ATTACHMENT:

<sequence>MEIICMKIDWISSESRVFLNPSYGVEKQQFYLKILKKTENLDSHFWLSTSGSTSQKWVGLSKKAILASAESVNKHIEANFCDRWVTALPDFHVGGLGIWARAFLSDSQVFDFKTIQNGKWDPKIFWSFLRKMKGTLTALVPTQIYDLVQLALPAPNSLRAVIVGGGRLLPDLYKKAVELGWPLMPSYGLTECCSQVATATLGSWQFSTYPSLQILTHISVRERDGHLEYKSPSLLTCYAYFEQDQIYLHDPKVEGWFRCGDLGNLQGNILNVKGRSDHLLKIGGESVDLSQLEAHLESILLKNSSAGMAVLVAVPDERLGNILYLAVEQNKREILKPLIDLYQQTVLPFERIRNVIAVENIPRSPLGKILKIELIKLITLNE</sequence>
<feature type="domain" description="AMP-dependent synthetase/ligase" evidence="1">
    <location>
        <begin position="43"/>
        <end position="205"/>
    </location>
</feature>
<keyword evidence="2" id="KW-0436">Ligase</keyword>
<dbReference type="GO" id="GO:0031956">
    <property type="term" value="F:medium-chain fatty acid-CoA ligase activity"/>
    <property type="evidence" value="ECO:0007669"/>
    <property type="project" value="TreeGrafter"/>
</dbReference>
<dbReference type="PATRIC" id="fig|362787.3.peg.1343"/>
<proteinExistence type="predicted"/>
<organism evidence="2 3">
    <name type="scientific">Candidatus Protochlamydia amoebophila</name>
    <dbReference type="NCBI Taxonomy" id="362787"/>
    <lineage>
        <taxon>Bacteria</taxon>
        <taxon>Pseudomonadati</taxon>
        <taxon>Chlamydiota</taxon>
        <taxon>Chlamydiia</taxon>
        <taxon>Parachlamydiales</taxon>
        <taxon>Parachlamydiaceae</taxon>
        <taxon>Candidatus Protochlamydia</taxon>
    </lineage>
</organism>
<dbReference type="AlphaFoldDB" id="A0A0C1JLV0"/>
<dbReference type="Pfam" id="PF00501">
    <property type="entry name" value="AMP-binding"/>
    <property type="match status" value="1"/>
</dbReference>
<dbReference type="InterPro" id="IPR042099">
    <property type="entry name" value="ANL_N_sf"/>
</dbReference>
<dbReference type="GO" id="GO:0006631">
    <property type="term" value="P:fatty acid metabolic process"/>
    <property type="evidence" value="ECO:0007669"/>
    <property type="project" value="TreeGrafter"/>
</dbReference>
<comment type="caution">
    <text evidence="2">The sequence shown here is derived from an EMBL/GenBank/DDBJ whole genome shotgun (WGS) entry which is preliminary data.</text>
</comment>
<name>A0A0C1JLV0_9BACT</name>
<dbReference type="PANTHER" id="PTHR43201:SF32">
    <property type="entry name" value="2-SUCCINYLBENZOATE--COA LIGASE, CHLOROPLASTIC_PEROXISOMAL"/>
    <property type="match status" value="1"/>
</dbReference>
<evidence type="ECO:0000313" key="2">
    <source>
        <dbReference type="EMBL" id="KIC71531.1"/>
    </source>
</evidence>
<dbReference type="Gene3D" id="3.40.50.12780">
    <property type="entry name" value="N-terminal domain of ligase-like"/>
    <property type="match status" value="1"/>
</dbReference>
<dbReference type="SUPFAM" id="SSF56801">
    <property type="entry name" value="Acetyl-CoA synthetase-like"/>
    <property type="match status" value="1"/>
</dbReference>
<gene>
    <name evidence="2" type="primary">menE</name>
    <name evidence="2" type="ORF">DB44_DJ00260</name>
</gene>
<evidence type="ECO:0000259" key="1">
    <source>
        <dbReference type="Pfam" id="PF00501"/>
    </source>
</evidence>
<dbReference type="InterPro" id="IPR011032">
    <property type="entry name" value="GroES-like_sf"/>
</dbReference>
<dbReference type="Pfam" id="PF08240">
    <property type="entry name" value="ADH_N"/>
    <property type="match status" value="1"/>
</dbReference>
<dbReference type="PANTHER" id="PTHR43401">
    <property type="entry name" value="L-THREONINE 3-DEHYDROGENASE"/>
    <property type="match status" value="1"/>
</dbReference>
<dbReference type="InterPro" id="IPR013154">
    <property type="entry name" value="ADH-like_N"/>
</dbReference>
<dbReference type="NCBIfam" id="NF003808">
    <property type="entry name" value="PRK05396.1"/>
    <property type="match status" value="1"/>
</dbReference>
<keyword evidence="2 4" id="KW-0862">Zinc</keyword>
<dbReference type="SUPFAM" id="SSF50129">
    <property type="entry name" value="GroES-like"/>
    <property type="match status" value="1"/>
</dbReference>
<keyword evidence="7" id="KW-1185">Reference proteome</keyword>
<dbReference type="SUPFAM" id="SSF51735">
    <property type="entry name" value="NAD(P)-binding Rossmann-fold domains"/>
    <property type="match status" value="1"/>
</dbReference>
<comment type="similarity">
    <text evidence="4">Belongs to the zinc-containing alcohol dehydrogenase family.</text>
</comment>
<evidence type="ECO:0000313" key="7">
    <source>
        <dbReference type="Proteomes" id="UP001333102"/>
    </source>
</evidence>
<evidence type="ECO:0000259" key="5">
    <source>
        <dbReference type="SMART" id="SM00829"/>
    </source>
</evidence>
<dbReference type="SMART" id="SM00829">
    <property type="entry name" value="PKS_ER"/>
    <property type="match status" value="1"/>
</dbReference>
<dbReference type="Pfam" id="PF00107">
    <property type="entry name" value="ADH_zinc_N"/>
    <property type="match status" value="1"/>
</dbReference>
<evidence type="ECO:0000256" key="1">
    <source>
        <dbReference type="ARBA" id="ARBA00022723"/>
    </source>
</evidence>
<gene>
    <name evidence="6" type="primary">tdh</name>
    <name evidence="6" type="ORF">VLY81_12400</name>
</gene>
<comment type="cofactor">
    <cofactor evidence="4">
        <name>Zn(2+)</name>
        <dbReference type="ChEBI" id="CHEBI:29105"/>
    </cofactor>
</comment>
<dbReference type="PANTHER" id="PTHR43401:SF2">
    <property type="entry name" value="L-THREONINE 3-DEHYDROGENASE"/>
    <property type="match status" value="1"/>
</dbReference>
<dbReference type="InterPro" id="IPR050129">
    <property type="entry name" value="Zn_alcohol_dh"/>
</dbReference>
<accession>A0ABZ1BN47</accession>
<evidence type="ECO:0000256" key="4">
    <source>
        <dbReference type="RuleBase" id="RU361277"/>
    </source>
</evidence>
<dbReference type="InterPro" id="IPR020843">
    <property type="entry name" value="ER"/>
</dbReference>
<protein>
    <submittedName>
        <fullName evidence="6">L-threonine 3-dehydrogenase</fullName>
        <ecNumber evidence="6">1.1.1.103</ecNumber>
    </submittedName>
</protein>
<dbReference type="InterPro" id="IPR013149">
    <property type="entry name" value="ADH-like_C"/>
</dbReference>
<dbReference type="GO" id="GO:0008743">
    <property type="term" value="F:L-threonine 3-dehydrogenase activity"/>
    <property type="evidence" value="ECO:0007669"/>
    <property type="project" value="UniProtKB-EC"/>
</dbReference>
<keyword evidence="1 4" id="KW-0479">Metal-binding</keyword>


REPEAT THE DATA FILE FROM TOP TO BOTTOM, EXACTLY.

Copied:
<sequence>MEIICMKIDWISSESRVFLNPSYGVEKQQFYLKILKKTENLDSHFWLSTSGSTSQKWVGLSKKAILASAESVNKHIEANFCDRWVTALPDFHVGGLGIWARAFLSDSQVFDFKTIQNGKWDPKIFWSFLRKMKGTLTALVPTQIYDLVQLALPAPNSLRAVIVGGGRLLPDLYKKAVELGWPLMPSYGLTECCSQVATATLGSWQFSTYPSLQILTHISVRERDGHLEYKSPSLLTCYAYFEQDQIYLHDPKVEGWFRCGDLGNLQGNILNVKGRSDHLLKIGGESVDLSQLEAHLESILLKNSSAGMAVLVAVPDERLGNILYLAVEQNKREILKPLIDLYQQTVLPFERIRNVIAVENIPRSPLGKILKIELIKLITLNE</sequence>
<feature type="domain" description="AMP-dependent synthetase/ligase" evidence="1">
    <location>
        <begin position="43"/>
        <end position="205"/>
    </location>
</feature>
<keyword evidence="2" id="KW-0436">Ligase</keyword>
<dbReference type="GO" id="GO:0031956">
    <property type="term" value="F:medium-chain fatty acid-CoA ligase activity"/>
    <property type="evidence" value="ECO:0007669"/>
    <property type="project" value="TreeGrafter"/>
</dbReference>
<dbReference type="PATRIC" id="fig|362787.3.peg.1343"/>
<proteinExistence type="predicted"/>
<organism evidence="2 3">
    <name type="scientific">Candidatus Protochlamydia amoebophila</name>
    <dbReference type="NCBI Taxonomy" id="362787"/>
    <lineage>
        <taxon>Bacteria</taxon>
        <taxon>Pseudomonadati</taxon>
        <taxon>Chlamydiota</taxon>
        <taxon>Chlamydiia</taxon>
        <taxon>Parachlamydiales</taxon>
        <taxon>Parachlamydiaceae</taxon>
        <taxon>Candidatus Protochlamydia</taxon>
    </lineage>
</organism>
<dbReference type="AlphaFoldDB" id="A0A0C1JLV0"/>
<dbReference type="Pfam" id="PF00501">
    <property type="entry name" value="AMP-binding"/>
    <property type="match status" value="1"/>
</dbReference>
<dbReference type="InterPro" id="IPR042099">
    <property type="entry name" value="ANL_N_sf"/>
</dbReference>
<dbReference type="GO" id="GO:0006631">
    <property type="term" value="P:fatty acid metabolic process"/>
    <property type="evidence" value="ECO:0007669"/>
    <property type="project" value="TreeGrafter"/>
</dbReference>
<comment type="caution">
    <text evidence="2">The sequence shown here is derived from an EMBL/GenBank/DDBJ whole genome shotgun (WGS) entry which is preliminary data.</text>
</comment>
<name>A0A0C1JLV0_9BACT</name>
<dbReference type="PANTHER" id="PTHR43201:SF32">
    <property type="entry name" value="2-SUCCINYLBENZOATE--COA LIGASE, CHLOROPLASTIC_PEROXISOMAL"/>
    <property type="match status" value="1"/>
</dbReference>
<evidence type="ECO:0000313" key="2">
    <source>
        <dbReference type="EMBL" id="KIC71531.1"/>
    </source>
</evidence>
<dbReference type="Gene3D" id="3.40.50.12780">
    <property type="entry name" value="N-terminal domain of ligase-like"/>
    <property type="match status" value="1"/>
</dbReference>
<dbReference type="SUPFAM" id="SSF56801">
    <property type="entry name" value="Acetyl-CoA synthetase-like"/>
    <property type="match status" value="1"/>
</dbReference>
<gene>
    <name evidence="2" type="primary">menE</name>
    <name evidence="2" type="ORF">DB44_DJ00260</name>
</gene>
<evidence type="ECO:0000259" key="1">
    <source>
        <dbReference type="Pfam" id="PF00501"/>
    </source>
</evidence>
<dbReference type="InterPro" id="IPR011032">
    <property type="entry name" value="GroES-like_sf"/>
</dbReference>
<dbReference type="Pfam" id="PF08240">
    <property type="entry name" value="ADH_N"/>
    <property type="match status" value="1"/>
</dbReference>
<dbReference type="PANTHER" id="PTHR43401">
    <property type="entry name" value="L-THREONINE 3-DEHYDROGENASE"/>
    <property type="match status" value="1"/>
</dbReference>
<dbReference type="InterPro" id="IPR013154">
    <property type="entry name" value="ADH-like_N"/>
</dbReference>
<dbReference type="NCBIfam" id="NF003808">
    <property type="entry name" value="PRK05396.1"/>
    <property type="match status" value="1"/>
</dbReference>
<keyword evidence="2 4" id="KW-0862">Zinc</keyword>
<dbReference type="SUPFAM" id="SSF50129">
    <property type="entry name" value="GroES-like"/>
    <property type="match status" value="1"/>
</dbReference>
<keyword evidence="7" id="KW-1185">Reference proteome</keyword>
<dbReference type="SUPFAM" id="SSF51735">
    <property type="entry name" value="NAD(P)-binding Rossmann-fold domains"/>
    <property type="match status" value="1"/>
</dbReference>
<comment type="similarity">
    <text evidence="4">Belongs to the zinc-containing alcohol dehydrogenase family.</text>
</comment>
<evidence type="ECO:0000313" key="7">
    <source>
        <dbReference type="Proteomes" id="UP001333102"/>
    </source>
</evidence>
<evidence type="ECO:0000259" key="5">
    <source>
        <dbReference type="SMART" id="SM00829"/>
    </source>
</evidence>
<dbReference type="SMART" id="SM00829">
    <property type="entry name" value="PKS_ER"/>
    <property type="match status" value="1"/>
</dbReference>
<dbReference type="Pfam" id="PF00107">
    <property type="entry name" value="ADH_zinc_N"/>
    <property type="match status" value="1"/>
</dbReference>
<evidence type="ECO:0000256" key="1">
    <source>
        <dbReference type="ARBA" id="ARBA00022723"/>
    </source>
</evidence>
<gene>
    <name evidence="6" type="primary">tdh</name>
    <name evidence="6" type="ORF">VLY81_12400</name>
</gene>
<comment type="cofactor">
    <cofactor evidence="4">
        <name>Zn(2+)</name>
        <dbReference type="ChEBI" id="CHEBI:29105"/>
    </cofactor>
</comment>
<dbReference type="PANTHER" id="PTHR43401:SF2">
    <property type="entry name" value="L-THREONINE 3-DEHYDROGENASE"/>
    <property type="match status" value="1"/>
</dbReference>
<dbReference type="InterPro" id="IPR050129">
    <property type="entry name" value="Zn_alcohol_dh"/>
</dbReference>
<accession>A0ABZ1BN47</accession>
<evidence type="ECO:0000256" key="4">
    <source>
        <dbReference type="RuleBase" id="RU361277"/>
    </source>
</evidence>
<dbReference type="InterPro" id="IPR020843">
    <property type="entry name" value="ER"/>
</dbReference>
<protein>
    <submittedName>
        <fullName evidence="6">L-threonine 3-dehydrogenase</fullName>
        <ecNumber evidence="6">1.1.1.103</ecNumber>
    </submittedName>
</protein>
<dbReference type="InterPro" id="IPR013149">
    <property type="entry name" value="ADH-like_C"/>
</dbReference>
<dbReference type="GO" id="GO:0008743">
    <property type="term" value="F:L-threonine 3-dehydrogenase activity"/>
    <property type="evidence" value="ECO:0007669"/>
    <property type="project" value="UniProtKB-EC"/>
</dbReference>
<keyword evidence="1 4" id="KW-0479">Metal-binding</keyword>